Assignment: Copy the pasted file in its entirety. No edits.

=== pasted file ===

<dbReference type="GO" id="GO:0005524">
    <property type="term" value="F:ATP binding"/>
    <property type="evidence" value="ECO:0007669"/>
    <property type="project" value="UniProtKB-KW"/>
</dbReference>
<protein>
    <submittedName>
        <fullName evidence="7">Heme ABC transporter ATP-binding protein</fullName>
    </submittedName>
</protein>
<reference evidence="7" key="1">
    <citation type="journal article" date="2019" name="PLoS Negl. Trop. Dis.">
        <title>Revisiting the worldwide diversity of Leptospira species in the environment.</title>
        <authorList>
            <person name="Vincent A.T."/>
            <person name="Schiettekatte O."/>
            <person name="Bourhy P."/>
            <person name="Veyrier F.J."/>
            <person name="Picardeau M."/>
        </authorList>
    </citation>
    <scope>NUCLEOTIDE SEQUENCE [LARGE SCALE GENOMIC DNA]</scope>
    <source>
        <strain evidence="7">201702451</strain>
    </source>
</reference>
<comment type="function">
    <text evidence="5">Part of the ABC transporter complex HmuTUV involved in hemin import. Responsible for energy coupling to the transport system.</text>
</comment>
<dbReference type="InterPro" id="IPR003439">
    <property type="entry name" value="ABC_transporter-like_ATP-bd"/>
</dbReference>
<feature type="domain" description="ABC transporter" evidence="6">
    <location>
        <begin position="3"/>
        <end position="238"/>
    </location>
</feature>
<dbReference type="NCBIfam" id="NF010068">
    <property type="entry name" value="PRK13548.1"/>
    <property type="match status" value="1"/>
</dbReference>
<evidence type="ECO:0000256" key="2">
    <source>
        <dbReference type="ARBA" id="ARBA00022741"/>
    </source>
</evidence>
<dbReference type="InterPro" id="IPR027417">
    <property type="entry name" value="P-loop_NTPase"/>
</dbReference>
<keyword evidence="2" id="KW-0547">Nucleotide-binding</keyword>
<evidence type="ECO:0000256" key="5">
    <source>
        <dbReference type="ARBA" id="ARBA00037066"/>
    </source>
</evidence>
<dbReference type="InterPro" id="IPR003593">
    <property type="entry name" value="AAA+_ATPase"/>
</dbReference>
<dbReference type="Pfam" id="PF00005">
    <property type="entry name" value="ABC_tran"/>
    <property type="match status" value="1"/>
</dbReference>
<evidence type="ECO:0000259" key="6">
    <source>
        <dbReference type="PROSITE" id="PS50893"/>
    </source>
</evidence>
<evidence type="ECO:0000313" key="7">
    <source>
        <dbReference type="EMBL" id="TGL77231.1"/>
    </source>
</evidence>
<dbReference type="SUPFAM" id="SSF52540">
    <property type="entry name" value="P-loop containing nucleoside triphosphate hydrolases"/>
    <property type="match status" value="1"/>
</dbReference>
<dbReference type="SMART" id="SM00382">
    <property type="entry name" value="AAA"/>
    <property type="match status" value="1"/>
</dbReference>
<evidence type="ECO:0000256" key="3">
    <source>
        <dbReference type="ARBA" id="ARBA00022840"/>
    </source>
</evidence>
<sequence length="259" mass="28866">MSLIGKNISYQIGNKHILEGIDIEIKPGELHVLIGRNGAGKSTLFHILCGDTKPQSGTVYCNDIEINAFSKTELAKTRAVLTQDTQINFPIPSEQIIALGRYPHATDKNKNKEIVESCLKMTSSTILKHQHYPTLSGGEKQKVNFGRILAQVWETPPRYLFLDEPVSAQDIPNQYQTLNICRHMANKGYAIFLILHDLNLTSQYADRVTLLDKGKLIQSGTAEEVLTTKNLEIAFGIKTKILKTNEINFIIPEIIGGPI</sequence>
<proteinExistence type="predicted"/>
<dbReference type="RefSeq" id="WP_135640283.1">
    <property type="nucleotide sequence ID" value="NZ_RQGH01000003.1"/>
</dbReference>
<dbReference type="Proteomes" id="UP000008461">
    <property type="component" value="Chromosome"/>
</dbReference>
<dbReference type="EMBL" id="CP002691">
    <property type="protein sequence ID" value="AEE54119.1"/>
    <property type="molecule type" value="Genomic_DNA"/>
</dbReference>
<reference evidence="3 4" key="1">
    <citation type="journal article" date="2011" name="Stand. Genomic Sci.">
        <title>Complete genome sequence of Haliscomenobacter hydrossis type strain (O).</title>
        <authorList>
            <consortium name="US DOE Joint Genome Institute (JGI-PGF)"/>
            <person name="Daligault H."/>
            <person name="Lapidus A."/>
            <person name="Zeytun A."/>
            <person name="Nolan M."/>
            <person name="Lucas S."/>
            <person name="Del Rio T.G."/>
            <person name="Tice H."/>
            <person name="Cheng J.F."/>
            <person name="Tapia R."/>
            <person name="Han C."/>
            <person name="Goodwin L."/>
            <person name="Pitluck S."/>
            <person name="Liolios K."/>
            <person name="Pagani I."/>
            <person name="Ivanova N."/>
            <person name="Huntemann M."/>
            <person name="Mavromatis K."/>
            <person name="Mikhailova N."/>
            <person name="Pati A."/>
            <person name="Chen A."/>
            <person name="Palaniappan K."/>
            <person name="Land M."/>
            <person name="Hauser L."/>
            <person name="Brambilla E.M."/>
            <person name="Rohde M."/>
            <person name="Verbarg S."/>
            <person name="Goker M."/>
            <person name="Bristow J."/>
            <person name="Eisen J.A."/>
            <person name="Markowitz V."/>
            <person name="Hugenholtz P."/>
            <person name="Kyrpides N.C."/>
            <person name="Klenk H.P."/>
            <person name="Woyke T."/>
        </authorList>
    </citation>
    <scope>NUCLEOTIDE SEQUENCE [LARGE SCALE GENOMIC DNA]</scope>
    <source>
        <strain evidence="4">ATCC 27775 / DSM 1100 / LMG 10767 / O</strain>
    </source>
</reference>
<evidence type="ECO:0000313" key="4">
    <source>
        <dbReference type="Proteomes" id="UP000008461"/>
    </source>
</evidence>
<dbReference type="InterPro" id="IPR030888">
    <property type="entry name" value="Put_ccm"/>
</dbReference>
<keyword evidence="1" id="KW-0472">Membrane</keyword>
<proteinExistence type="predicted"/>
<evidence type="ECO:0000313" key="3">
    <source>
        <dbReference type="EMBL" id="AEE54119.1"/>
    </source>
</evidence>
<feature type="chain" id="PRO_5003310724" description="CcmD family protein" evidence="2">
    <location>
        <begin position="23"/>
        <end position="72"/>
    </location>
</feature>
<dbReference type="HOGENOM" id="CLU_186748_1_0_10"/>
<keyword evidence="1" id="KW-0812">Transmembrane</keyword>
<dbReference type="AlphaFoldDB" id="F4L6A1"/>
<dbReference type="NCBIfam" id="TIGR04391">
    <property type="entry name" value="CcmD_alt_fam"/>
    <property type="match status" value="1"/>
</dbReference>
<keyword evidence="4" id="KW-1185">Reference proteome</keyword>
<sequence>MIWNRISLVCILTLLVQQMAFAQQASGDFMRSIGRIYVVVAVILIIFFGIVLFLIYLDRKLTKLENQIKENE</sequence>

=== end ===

<dbReference type="GO" id="GO:0005524">
    <property type="term" value="F:ATP binding"/>
    <property type="evidence" value="ECO:0007669"/>
    <property type="project" value="UniProtKB-KW"/>
</dbReference>
<protein>
    <submittedName>
        <fullName evidence="7">Heme ABC transporter ATP-binding protein</fullName>
    </submittedName>
</protein>
<reference evidence="7" key="1">
    <citation type="journal article" date="2019" name="PLoS Negl. Trop. Dis.">
        <title>Revisiting the worldwide diversity of Leptospira species in the environment.</title>
        <authorList>
            <person name="Vincent A.T."/>
            <person name="Schiettekatte O."/>
            <person name="Bourhy P."/>
            <person name="Veyrier F.J."/>
            <person name="Picardeau M."/>
        </authorList>
    </citation>
    <scope>NUCLEOTIDE SEQUENCE [LARGE SCALE GENOMIC DNA]</scope>
    <source>
        <strain evidence="7">201702451</strain>
    </source>
</reference>
<comment type="function">
    <text evidence="5">Part of the ABC transporter complex HmuTUV involved in hemin import. Responsible for energy coupling to the transport system.</text>
</comment>
<dbReference type="InterPro" id="IPR003439">
    <property type="entry name" value="ABC_transporter-like_ATP-bd"/>
</dbReference>
<feature type="domain" description="ABC transporter" evidence="6">
    <location>
        <begin position="3"/>
        <end position="238"/>
    </location>
</feature>
<dbReference type="NCBIfam" id="NF010068">
    <property type="entry name" value="PRK13548.1"/>
    <property type="match status" value="1"/>
</dbReference>
<evidence type="ECO:0000256" key="2">
    <source>
        <dbReference type="ARBA" id="ARBA00022741"/>
    </source>
</evidence>
<dbReference type="InterPro" id="IPR027417">
    <property type="entry name" value="P-loop_NTPase"/>
</dbReference>
<keyword evidence="2" id="KW-0547">Nucleotide-binding</keyword>
<evidence type="ECO:0000256" key="5">
    <source>
        <dbReference type="ARBA" id="ARBA00037066"/>
    </source>
</evidence>
<dbReference type="InterPro" id="IPR003593">
    <property type="entry name" value="AAA+_ATPase"/>
</dbReference>
<dbReference type="Pfam" id="PF00005">
    <property type="entry name" value="ABC_tran"/>
    <property type="match status" value="1"/>
</dbReference>
<evidence type="ECO:0000259" key="6">
    <source>
        <dbReference type="PROSITE" id="PS50893"/>
    </source>
</evidence>
<evidence type="ECO:0000313" key="7">
    <source>
        <dbReference type="EMBL" id="TGL77231.1"/>
    </source>
</evidence>
<dbReference type="SUPFAM" id="SSF52540">
    <property type="entry name" value="P-loop containing nucleoside triphosphate hydrolases"/>
    <property type="match status" value="1"/>
</dbReference>
<dbReference type="SMART" id="SM00382">
    <property type="entry name" value="AAA"/>
    <property type="match status" value="1"/>
</dbReference>
<evidence type="ECO:0000256" key="3">
    <source>
        <dbReference type="ARBA" id="ARBA00022840"/>
    </source>
</evidence>
<sequence length="259" mass="28866">MSLIGKNISYQIGNKHILEGIDIEIKPGELHVLIGRNGAGKSTLFHILCGDTKPQSGTVYCNDIEINAFSKTELAKTRAVLTQDTQINFPIPSEQIIALGRYPHATDKNKNKEIVESCLKMTSSTILKHQHYPTLSGGEKQKVNFGRILAQVWETPPRYLFLDEPVSAQDIPNQYQTLNICRHMANKGYAIFLILHDLNLTSQYADRVTLLDKGKLIQSGTAEEVLTTKNLEIAFGIKTKILKTNEINFIIPEIIGGPI</sequence>
<proteinExistence type="predicted"/>
<dbReference type="RefSeq" id="WP_135640283.1">
    <property type="nucleotide sequence ID" value="NZ_RQGH01000003.1"/>
</dbReference>
<dbReference type="Proteomes" id="UP000008461">
    <property type="component" value="Chromosome"/>
</dbReference>
<dbReference type="EMBL" id="CP002691">
    <property type="protein sequence ID" value="AEE54119.1"/>
    <property type="molecule type" value="Genomic_DNA"/>
</dbReference>
<reference evidence="3 4" key="1">
    <citation type="journal article" date="2011" name="Stand. Genomic Sci.">
        <title>Complete genome sequence of Haliscomenobacter hydrossis type strain (O).</title>
        <authorList>
            <consortium name="US DOE Joint Genome Institute (JGI-PGF)"/>
            <person name="Daligault H."/>
            <person name="Lapidus A."/>
            <person name="Zeytun A."/>
            <person name="Nolan M."/>
            <person name="Lucas S."/>
            <person name="Del Rio T.G."/>
            <person name="Tice H."/>
            <person name="Cheng J.F."/>
            <person name="Tapia R."/>
            <person name="Han C."/>
            <person name="Goodwin L."/>
            <person name="Pitluck S."/>
            <person name="Liolios K."/>
            <person name="Pagani I."/>
            <person name="Ivanova N."/>
            <person name="Huntemann M."/>
            <person name="Mavromatis K."/>
            <person name="Mikhailova N."/>
            <person name="Pati A."/>
            <person name="Chen A."/>
            <person name="Palaniappan K."/>
            <person name="Land M."/>
            <person name="Hauser L."/>
            <person name="Brambilla E.M."/>
            <person name="Rohde M."/>
            <person name="Verbarg S."/>
            <person name="Goker M."/>
            <person name="Bristow J."/>
            <person name="Eisen J.A."/>
            <person name="Markowitz V."/>
            <person name="Hugenholtz P."/>
            <person name="Kyrpides N.C."/>
            <person name="Klenk H.P."/>
            <person name="Woyke T."/>
        </authorList>
    </citation>
    <scope>NUCLEOTIDE SEQUENCE [LARGE SCALE GENOMIC DNA]</scope>
    <source>
        <strain evidence="4">ATCC 27775 / DSM 1100 / LMG 10767 / O</strain>
    </source>
</reference>
<evidence type="ECO:0000313" key="4">
    <source>
        <dbReference type="Proteomes" id="UP000008461"/>
    </source>
</evidence>
<dbReference type="InterPro" id="IPR030888">
    <property type="entry name" value="Put_ccm"/>
</dbReference>
<keyword evidence="1" id="KW-0472">Membrane</keyword>
<proteinExistence type="predicted"/>
<evidence type="ECO:0000313" key="3">
    <source>
        <dbReference type="EMBL" id="AEE54119.1"/>
    </source>
</evidence>
<feature type="chain" id="PRO_5003310724" description="CcmD family protein" evidence="2">
    <location>
        <begin position="23"/>
        <end position="72"/>
    </location>
</feature>
<dbReference type="HOGENOM" id="CLU_186748_1_0_10"/>
<keyword evidence="1" id="KW-0812">Transmembrane</keyword>
<dbReference type="AlphaFoldDB" id="F4L6A1"/>
<dbReference type="NCBIfam" id="TIGR04391">
    <property type="entry name" value="CcmD_alt_fam"/>
    <property type="match status" value="1"/>
</dbReference>
<keyword evidence="4" id="KW-1185">Reference proteome</keyword>
<sequence>MIWNRISLVCILTLLVQQMAFAQQASGDFMRSIGRIYVVVAVILIIFFGIVLFLIYLDRKLTKLENQIKENE</sequence>